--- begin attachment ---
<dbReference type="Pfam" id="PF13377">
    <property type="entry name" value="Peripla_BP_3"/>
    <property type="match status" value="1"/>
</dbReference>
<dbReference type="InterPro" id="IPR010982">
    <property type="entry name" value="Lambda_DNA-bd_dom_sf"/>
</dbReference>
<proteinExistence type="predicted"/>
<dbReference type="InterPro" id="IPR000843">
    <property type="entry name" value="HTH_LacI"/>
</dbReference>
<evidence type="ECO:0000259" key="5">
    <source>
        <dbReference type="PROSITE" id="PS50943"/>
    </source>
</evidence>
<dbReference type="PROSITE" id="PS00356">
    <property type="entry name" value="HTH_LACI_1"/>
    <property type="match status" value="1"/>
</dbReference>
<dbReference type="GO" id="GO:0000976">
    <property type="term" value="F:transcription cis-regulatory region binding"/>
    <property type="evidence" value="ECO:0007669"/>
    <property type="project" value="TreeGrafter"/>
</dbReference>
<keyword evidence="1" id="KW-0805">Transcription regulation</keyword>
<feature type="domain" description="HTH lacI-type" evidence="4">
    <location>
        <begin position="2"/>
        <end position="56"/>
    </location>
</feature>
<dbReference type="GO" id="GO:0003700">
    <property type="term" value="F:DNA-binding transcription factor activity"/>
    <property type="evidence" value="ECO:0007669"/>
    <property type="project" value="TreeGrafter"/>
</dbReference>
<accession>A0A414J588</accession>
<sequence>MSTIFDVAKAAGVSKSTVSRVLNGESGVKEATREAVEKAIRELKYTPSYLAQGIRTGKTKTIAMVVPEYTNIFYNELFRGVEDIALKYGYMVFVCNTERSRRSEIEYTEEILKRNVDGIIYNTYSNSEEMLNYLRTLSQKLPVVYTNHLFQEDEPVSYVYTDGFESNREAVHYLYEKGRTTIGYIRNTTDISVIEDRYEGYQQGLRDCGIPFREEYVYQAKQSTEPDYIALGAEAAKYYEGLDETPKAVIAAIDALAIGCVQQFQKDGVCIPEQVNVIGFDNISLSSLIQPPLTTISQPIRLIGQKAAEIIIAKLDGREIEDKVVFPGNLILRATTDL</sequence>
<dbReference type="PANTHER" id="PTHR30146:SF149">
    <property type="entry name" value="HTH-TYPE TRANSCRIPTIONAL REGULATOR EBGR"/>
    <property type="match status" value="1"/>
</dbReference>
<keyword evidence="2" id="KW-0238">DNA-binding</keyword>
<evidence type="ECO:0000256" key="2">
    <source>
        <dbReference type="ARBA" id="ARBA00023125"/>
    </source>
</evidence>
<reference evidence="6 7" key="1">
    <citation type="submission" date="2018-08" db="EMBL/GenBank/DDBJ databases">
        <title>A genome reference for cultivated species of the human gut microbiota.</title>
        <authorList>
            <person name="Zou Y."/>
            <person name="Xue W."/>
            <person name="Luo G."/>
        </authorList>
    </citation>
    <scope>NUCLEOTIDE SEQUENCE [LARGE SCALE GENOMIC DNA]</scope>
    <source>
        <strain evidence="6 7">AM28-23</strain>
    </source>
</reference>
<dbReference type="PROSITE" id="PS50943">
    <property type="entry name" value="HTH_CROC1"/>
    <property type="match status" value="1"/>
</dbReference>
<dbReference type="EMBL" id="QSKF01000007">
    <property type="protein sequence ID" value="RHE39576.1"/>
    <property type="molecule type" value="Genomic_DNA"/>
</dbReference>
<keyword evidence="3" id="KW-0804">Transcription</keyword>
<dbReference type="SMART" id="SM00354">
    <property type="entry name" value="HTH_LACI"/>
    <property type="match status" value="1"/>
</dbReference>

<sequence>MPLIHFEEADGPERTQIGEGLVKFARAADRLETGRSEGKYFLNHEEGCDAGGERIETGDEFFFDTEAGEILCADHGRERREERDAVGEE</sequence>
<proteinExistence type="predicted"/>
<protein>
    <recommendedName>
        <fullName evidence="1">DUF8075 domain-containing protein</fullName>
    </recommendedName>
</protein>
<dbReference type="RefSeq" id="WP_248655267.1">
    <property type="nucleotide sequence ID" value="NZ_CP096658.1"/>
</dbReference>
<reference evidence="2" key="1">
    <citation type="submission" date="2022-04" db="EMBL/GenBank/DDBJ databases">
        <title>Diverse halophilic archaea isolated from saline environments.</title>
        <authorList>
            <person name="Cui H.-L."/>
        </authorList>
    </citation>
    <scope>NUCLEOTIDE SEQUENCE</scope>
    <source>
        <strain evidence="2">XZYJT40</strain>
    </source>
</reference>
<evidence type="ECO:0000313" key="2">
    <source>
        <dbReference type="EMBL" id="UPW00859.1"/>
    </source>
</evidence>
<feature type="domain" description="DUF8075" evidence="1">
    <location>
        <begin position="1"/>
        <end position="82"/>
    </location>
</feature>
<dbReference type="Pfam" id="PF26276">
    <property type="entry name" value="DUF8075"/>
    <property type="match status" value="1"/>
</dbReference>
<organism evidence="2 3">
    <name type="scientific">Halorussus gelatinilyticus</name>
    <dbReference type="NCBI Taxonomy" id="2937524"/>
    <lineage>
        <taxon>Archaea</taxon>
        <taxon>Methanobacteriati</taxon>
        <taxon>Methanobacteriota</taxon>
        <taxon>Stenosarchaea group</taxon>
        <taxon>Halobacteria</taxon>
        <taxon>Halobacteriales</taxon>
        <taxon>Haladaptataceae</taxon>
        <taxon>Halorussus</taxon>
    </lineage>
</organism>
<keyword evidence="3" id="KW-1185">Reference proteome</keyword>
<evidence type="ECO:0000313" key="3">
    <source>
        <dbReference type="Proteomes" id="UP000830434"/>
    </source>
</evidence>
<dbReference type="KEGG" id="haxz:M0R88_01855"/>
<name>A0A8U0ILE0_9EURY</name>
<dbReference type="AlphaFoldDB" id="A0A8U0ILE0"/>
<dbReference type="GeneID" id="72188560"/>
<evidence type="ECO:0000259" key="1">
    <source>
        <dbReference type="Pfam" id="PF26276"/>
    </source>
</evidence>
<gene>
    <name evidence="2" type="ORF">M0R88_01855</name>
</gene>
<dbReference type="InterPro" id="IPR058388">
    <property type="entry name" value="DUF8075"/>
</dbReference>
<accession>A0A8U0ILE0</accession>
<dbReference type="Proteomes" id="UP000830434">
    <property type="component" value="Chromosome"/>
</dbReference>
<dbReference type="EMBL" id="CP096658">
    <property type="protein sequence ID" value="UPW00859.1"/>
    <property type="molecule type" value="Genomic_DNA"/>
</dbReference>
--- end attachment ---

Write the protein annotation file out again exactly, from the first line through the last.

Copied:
<dbReference type="Pfam" id="PF13377">
    <property type="entry name" value="Peripla_BP_3"/>
    <property type="match status" value="1"/>
</dbReference>
<dbReference type="InterPro" id="IPR010982">
    <property type="entry name" value="Lambda_DNA-bd_dom_sf"/>
</dbReference>
<proteinExistence type="predicted"/>
<dbReference type="InterPro" id="IPR000843">
    <property type="entry name" value="HTH_LacI"/>
</dbReference>
<evidence type="ECO:0000259" key="5">
    <source>
        <dbReference type="PROSITE" id="PS50943"/>
    </source>
</evidence>
<dbReference type="PROSITE" id="PS00356">
    <property type="entry name" value="HTH_LACI_1"/>
    <property type="match status" value="1"/>
</dbReference>
<dbReference type="GO" id="GO:0000976">
    <property type="term" value="F:transcription cis-regulatory region binding"/>
    <property type="evidence" value="ECO:0007669"/>
    <property type="project" value="TreeGrafter"/>
</dbReference>
<keyword evidence="1" id="KW-0805">Transcription regulation</keyword>
<feature type="domain" description="HTH lacI-type" evidence="4">
    <location>
        <begin position="2"/>
        <end position="56"/>
    </location>
</feature>
<dbReference type="GO" id="GO:0003700">
    <property type="term" value="F:DNA-binding transcription factor activity"/>
    <property type="evidence" value="ECO:0007669"/>
    <property type="project" value="TreeGrafter"/>
</dbReference>
<accession>A0A414J588</accession>
<sequence>MSTIFDVAKAAGVSKSTVSRVLNGESGVKEATREAVEKAIRELKYTPSYLAQGIRTGKTKTIAMVVPEYTNIFYNELFRGVEDIALKYGYMVFVCNTERSRRSEIEYTEEILKRNVDGIIYNTYSNSEEMLNYLRTLSQKLPVVYTNHLFQEDEPVSYVYTDGFESNREAVHYLYEKGRTTIGYIRNTTDISVIEDRYEGYQQGLRDCGIPFREEYVYQAKQSTEPDYIALGAEAAKYYEGLDETPKAVIAAIDALAIGCVQQFQKDGVCIPEQVNVIGFDNISLSSLIQPPLTTISQPIRLIGQKAAEIIIAKLDGREIEDKVVFPGNLILRATTDL</sequence>
<dbReference type="PANTHER" id="PTHR30146:SF149">
    <property type="entry name" value="HTH-TYPE TRANSCRIPTIONAL REGULATOR EBGR"/>
    <property type="match status" value="1"/>
</dbReference>
<keyword evidence="2" id="KW-0238">DNA-binding</keyword>
<evidence type="ECO:0000256" key="2">
    <source>
        <dbReference type="ARBA" id="ARBA00023125"/>
    </source>
</evidence>
<reference evidence="6 7" key="1">
    <citation type="submission" date="2018-08" db="EMBL/GenBank/DDBJ databases">
        <title>A genome reference for cultivated species of the human gut microbiota.</title>
        <authorList>
            <person name="Zou Y."/>
            <person name="Xue W."/>
            <person name="Luo G."/>
        </authorList>
    </citation>
    <scope>NUCLEOTIDE SEQUENCE [LARGE SCALE GENOMIC DNA]</scope>
    <source>
        <strain evidence="6 7">AM28-23</strain>
    </source>
</reference>
<dbReference type="PROSITE" id="PS50943">
    <property type="entry name" value="HTH_CROC1"/>
    <property type="match status" value="1"/>
</dbReference>
<dbReference type="EMBL" id="QSKF01000007">
    <property type="protein sequence ID" value="RHE39576.1"/>
    <property type="molecule type" value="Genomic_DNA"/>
</dbReference>
<keyword evidence="3" id="KW-0804">Transcription</keyword>
<dbReference type="SMART" id="SM00354">
    <property type="entry name" value="HTH_LACI"/>
    <property type="match status" value="1"/>
</dbReference>

<sequence>MPLIHFEEADGPERTQIGEGLVKFARAADRLETGRSEGKYFLNHEEGCDAGGERIETGDEFFFDTEAGEILCADHGRERREERDAVGEE</sequence>
<proteinExistence type="predicted"/>
<protein>
    <recommendedName>
        <fullName evidence="1">DUF8075 domain-containing protein</fullName>
    </recommendedName>
</protein>
<dbReference type="RefSeq" id="WP_248655267.1">
    <property type="nucleotide sequence ID" value="NZ_CP096658.1"/>
</dbReference>
<reference evidence="2" key="1">
    <citation type="submission" date="2022-04" db="EMBL/GenBank/DDBJ databases">
        <title>Diverse halophilic archaea isolated from saline environments.</title>
        <authorList>
            <person name="Cui H.-L."/>
        </authorList>
    </citation>
    <scope>NUCLEOTIDE SEQUENCE</scope>
    <source>
        <strain evidence="2">XZYJT40</strain>
    </source>
</reference>
<evidence type="ECO:0000313" key="2">
    <source>
        <dbReference type="EMBL" id="UPW00859.1"/>
    </source>
</evidence>
<feature type="domain" description="DUF8075" evidence="1">
    <location>
        <begin position="1"/>
        <end position="82"/>
    </location>
</feature>
<dbReference type="Pfam" id="PF26276">
    <property type="entry name" value="DUF8075"/>
    <property type="match status" value="1"/>
</dbReference>
<organism evidence="2 3">
    <name type="scientific">Halorussus gelatinilyticus</name>
    <dbReference type="NCBI Taxonomy" id="2937524"/>
    <lineage>
        <taxon>Archaea</taxon>
        <taxon>Methanobacteriati</taxon>
        <taxon>Methanobacteriota</taxon>
        <taxon>Stenosarchaea group</taxon>
        <taxon>Halobacteria</taxon>
        <taxon>Halobacteriales</taxon>
        <taxon>Haladaptataceae</taxon>
        <taxon>Halorussus</taxon>
    </lineage>
</organism>
<keyword evidence="3" id="KW-1185">Reference proteome</keyword>
<evidence type="ECO:0000313" key="3">
    <source>
        <dbReference type="Proteomes" id="UP000830434"/>
    </source>
</evidence>
<dbReference type="KEGG" id="haxz:M0R88_01855"/>
<name>A0A8U0ILE0_9EURY</name>
<dbReference type="AlphaFoldDB" id="A0A8U0ILE0"/>
<dbReference type="GeneID" id="72188560"/>
<evidence type="ECO:0000259" key="1">
    <source>
        <dbReference type="Pfam" id="PF26276"/>
    </source>
</evidence>
<gene>
    <name evidence="2" type="ORF">M0R88_01855</name>
</gene>
<dbReference type="InterPro" id="IPR058388">
    <property type="entry name" value="DUF8075"/>
</dbReference>
<accession>A0A8U0ILE0</accession>
<dbReference type="Proteomes" id="UP000830434">
    <property type="component" value="Chromosome"/>
</dbReference>
<dbReference type="EMBL" id="CP096658">
    <property type="protein sequence ID" value="UPW00859.1"/>
    <property type="molecule type" value="Genomic_DNA"/>
</dbReference>